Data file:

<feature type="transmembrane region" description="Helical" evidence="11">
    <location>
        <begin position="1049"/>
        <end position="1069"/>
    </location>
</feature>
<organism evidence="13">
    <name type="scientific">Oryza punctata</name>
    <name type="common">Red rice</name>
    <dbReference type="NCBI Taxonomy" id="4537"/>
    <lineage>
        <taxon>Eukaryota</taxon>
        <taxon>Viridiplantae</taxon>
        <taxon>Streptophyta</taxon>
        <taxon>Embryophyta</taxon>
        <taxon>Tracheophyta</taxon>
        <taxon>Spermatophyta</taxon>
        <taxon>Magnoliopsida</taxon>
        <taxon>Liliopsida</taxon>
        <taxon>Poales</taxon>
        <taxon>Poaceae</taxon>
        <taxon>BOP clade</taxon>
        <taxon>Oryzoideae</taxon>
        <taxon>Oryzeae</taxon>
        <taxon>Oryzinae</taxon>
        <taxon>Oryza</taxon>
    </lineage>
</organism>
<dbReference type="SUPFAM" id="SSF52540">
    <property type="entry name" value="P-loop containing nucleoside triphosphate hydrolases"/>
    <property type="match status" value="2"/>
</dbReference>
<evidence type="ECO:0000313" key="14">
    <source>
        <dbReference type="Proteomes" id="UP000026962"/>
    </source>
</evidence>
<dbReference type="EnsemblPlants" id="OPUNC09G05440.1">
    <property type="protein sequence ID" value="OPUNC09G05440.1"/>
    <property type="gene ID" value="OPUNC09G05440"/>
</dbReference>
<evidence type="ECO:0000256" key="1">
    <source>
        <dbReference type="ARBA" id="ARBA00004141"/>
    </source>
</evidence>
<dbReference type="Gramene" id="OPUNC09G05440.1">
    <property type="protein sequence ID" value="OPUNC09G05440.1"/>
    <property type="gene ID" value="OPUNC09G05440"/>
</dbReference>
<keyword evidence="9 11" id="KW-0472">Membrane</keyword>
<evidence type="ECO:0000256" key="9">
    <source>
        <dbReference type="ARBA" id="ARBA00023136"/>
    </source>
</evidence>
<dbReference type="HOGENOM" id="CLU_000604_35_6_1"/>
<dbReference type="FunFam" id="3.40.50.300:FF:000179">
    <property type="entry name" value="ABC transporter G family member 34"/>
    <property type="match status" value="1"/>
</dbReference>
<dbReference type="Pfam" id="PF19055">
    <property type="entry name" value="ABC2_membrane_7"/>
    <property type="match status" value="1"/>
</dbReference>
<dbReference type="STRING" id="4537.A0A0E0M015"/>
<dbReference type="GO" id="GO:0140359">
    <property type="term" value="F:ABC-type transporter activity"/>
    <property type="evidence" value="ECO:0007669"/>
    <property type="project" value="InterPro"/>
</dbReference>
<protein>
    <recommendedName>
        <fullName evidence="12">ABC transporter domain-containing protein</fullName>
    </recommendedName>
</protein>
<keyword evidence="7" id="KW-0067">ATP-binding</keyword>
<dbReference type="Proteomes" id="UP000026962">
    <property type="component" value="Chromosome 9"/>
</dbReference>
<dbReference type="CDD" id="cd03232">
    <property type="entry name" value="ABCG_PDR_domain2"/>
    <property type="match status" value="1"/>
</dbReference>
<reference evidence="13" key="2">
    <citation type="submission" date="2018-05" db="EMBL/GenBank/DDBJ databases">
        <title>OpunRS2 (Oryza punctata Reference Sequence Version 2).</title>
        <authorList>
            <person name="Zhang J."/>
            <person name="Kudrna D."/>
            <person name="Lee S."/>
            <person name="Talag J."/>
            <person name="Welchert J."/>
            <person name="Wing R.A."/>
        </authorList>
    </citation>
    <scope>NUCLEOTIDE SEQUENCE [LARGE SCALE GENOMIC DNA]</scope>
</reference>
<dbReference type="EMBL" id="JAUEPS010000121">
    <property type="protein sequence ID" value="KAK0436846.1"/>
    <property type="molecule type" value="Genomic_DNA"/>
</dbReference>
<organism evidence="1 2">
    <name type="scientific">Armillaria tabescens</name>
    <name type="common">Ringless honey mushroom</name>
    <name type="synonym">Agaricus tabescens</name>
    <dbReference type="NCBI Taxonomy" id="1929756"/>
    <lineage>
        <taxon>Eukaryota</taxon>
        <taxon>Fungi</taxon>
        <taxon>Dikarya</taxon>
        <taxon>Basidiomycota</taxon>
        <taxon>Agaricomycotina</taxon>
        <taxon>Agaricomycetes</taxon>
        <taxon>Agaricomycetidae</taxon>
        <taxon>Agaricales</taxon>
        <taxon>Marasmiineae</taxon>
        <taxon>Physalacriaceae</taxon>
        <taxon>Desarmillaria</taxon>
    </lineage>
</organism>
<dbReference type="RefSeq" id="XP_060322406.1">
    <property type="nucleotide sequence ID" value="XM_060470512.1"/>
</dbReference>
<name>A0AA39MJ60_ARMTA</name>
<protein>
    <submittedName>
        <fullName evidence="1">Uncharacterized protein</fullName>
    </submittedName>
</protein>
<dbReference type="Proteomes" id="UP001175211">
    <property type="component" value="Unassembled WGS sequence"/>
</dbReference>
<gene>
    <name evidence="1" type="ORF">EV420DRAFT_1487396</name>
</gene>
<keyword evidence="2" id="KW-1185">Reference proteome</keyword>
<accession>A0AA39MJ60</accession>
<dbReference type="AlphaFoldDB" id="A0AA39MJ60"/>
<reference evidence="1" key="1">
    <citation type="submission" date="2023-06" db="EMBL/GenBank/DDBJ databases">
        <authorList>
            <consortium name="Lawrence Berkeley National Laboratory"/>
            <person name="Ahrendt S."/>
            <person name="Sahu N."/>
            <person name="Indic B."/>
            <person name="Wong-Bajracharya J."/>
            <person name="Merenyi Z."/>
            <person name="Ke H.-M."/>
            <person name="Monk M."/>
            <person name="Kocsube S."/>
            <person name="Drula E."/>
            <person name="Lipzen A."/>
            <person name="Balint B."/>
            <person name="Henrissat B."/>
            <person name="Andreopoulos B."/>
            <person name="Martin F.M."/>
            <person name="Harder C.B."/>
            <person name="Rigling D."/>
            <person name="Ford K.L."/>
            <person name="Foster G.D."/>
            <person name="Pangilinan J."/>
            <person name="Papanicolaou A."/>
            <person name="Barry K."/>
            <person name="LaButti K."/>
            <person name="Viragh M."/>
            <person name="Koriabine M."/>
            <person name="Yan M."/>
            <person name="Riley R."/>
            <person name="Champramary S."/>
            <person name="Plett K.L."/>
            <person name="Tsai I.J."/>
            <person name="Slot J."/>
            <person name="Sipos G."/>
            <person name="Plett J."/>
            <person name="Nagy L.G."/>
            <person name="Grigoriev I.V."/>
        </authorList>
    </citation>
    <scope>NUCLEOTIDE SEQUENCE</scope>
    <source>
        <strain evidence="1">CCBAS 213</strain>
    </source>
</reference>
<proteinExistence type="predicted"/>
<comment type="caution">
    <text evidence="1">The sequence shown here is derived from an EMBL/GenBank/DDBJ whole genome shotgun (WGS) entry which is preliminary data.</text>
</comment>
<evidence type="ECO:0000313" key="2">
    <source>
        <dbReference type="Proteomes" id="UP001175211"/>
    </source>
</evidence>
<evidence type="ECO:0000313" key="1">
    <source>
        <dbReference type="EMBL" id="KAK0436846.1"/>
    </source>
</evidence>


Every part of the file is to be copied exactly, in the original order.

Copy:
<feature type="transmembrane region" description="Helical" evidence="11">
    <location>
        <begin position="1049"/>
        <end position="1069"/>
    </location>
</feature>
<organism evidence="13">
    <name type="scientific">Oryza punctata</name>
    <name type="common">Red rice</name>
    <dbReference type="NCBI Taxonomy" id="4537"/>
    <lineage>
        <taxon>Eukaryota</taxon>
        <taxon>Viridiplantae</taxon>
        <taxon>Streptophyta</taxon>
        <taxon>Embryophyta</taxon>
        <taxon>Tracheophyta</taxon>
        <taxon>Spermatophyta</taxon>
        <taxon>Magnoliopsida</taxon>
        <taxon>Liliopsida</taxon>
        <taxon>Poales</taxon>
        <taxon>Poaceae</taxon>
        <taxon>BOP clade</taxon>
        <taxon>Oryzoideae</taxon>
        <taxon>Oryzeae</taxon>
        <taxon>Oryzinae</taxon>
        <taxon>Oryza</taxon>
    </lineage>
</organism>
<dbReference type="SUPFAM" id="SSF52540">
    <property type="entry name" value="P-loop containing nucleoside triphosphate hydrolases"/>
    <property type="match status" value="2"/>
</dbReference>
<evidence type="ECO:0000313" key="14">
    <source>
        <dbReference type="Proteomes" id="UP000026962"/>
    </source>
</evidence>
<dbReference type="EnsemblPlants" id="OPUNC09G05440.1">
    <property type="protein sequence ID" value="OPUNC09G05440.1"/>
    <property type="gene ID" value="OPUNC09G05440"/>
</dbReference>
<evidence type="ECO:0000256" key="1">
    <source>
        <dbReference type="ARBA" id="ARBA00004141"/>
    </source>
</evidence>
<dbReference type="Gramene" id="OPUNC09G05440.1">
    <property type="protein sequence ID" value="OPUNC09G05440.1"/>
    <property type="gene ID" value="OPUNC09G05440"/>
</dbReference>
<keyword evidence="9 11" id="KW-0472">Membrane</keyword>
<evidence type="ECO:0000256" key="9">
    <source>
        <dbReference type="ARBA" id="ARBA00023136"/>
    </source>
</evidence>
<dbReference type="HOGENOM" id="CLU_000604_35_6_1"/>
<dbReference type="FunFam" id="3.40.50.300:FF:000179">
    <property type="entry name" value="ABC transporter G family member 34"/>
    <property type="match status" value="1"/>
</dbReference>
<dbReference type="Pfam" id="PF19055">
    <property type="entry name" value="ABC2_membrane_7"/>
    <property type="match status" value="1"/>
</dbReference>
<dbReference type="STRING" id="4537.A0A0E0M015"/>
<dbReference type="GO" id="GO:0140359">
    <property type="term" value="F:ABC-type transporter activity"/>
    <property type="evidence" value="ECO:0007669"/>
    <property type="project" value="InterPro"/>
</dbReference>
<protein>
    <recommendedName>
        <fullName evidence="12">ABC transporter domain-containing protein</fullName>
    </recommendedName>
</protein>
<keyword evidence="7" id="KW-0067">ATP-binding</keyword>
<dbReference type="Proteomes" id="UP000026962">
    <property type="component" value="Chromosome 9"/>
</dbReference>
<dbReference type="CDD" id="cd03232">
    <property type="entry name" value="ABCG_PDR_domain2"/>
    <property type="match status" value="1"/>
</dbReference>
<reference evidence="13" key="2">
    <citation type="submission" date="2018-05" db="EMBL/GenBank/DDBJ databases">
        <title>OpunRS2 (Oryza punctata Reference Sequence Version 2).</title>
        <authorList>
            <person name="Zhang J."/>
            <person name="Kudrna D."/>
            <person name="Lee S."/>
            <person name="Talag J."/>
            <person name="Welchert J."/>
            <person name="Wing R.A."/>
        </authorList>
    </citation>
    <scope>NUCLEOTIDE SEQUENCE [LARGE SCALE GENOMIC DNA]</scope>
</reference>
<dbReference type="EMBL" id="JAUEPS010000121">
    <property type="protein sequence ID" value="KAK0436846.1"/>
    <property type="molecule type" value="Genomic_DNA"/>
</dbReference>
<organism evidence="1 2">
    <name type="scientific">Armillaria tabescens</name>
    <name type="common">Ringless honey mushroom</name>
    <name type="synonym">Agaricus tabescens</name>
    <dbReference type="NCBI Taxonomy" id="1929756"/>
    <lineage>
        <taxon>Eukaryota</taxon>
        <taxon>Fungi</taxon>
        <taxon>Dikarya</taxon>
        <taxon>Basidiomycota</taxon>
        <taxon>Agaricomycotina</taxon>
        <taxon>Agaricomycetes</taxon>
        <taxon>Agaricomycetidae</taxon>
        <taxon>Agaricales</taxon>
        <taxon>Marasmiineae</taxon>
        <taxon>Physalacriaceae</taxon>
        <taxon>Desarmillaria</taxon>
    </lineage>
</organism>
<dbReference type="RefSeq" id="XP_060322406.1">
    <property type="nucleotide sequence ID" value="XM_060470512.1"/>
</dbReference>
<name>A0AA39MJ60_ARMTA</name>
<protein>
    <submittedName>
        <fullName evidence="1">Uncharacterized protein</fullName>
    </submittedName>
</protein>
<dbReference type="Proteomes" id="UP001175211">
    <property type="component" value="Unassembled WGS sequence"/>
</dbReference>
<gene>
    <name evidence="1" type="ORF">EV420DRAFT_1487396</name>
</gene>
<keyword evidence="2" id="KW-1185">Reference proteome</keyword>
<accession>A0AA39MJ60</accession>
<dbReference type="AlphaFoldDB" id="A0AA39MJ60"/>
<reference evidence="1" key="1">
    <citation type="submission" date="2023-06" db="EMBL/GenBank/DDBJ databases">
        <authorList>
            <consortium name="Lawrence Berkeley National Laboratory"/>
            <person name="Ahrendt S."/>
            <person name="Sahu N."/>
            <person name="Indic B."/>
            <person name="Wong-Bajracharya J."/>
            <person name="Merenyi Z."/>
            <person name="Ke H.-M."/>
            <person name="Monk M."/>
            <person name="Kocsube S."/>
            <person name="Drula E."/>
            <person name="Lipzen A."/>
            <person name="Balint B."/>
            <person name="Henrissat B."/>
            <person name="Andreopoulos B."/>
            <person name="Martin F.M."/>
            <person name="Harder C.B."/>
            <person name="Rigling D."/>
            <person name="Ford K.L."/>
            <person name="Foster G.D."/>
            <person name="Pangilinan J."/>
            <person name="Papanicolaou A."/>
            <person name="Barry K."/>
            <person name="LaButti K."/>
            <person name="Viragh M."/>
            <person name="Koriabine M."/>
            <person name="Yan M."/>
            <person name="Riley R."/>
            <person name="Champramary S."/>
            <person name="Plett K.L."/>
            <person name="Tsai I.J."/>
            <person name="Slot J."/>
            <person name="Sipos G."/>
            <person name="Plett J."/>
            <person name="Nagy L.G."/>
            <person name="Grigoriev I.V."/>
        </authorList>
    </citation>
    <scope>NUCLEOTIDE SEQUENCE</scope>
    <source>
        <strain evidence="1">CCBAS 213</strain>
    </source>
</reference>
<proteinExistence type="predicted"/>
<comment type="caution">
    <text evidence="1">The sequence shown here is derived from an EMBL/GenBank/DDBJ whole genome shotgun (WGS) entry which is preliminary data.</text>
</comment>
<evidence type="ECO:0000313" key="2">
    <source>
        <dbReference type="Proteomes" id="UP001175211"/>
    </source>
</evidence>
<evidence type="ECO:0000313" key="1">
    <source>
        <dbReference type="EMBL" id="KAK0436846.1"/>
    </source>
</evidence>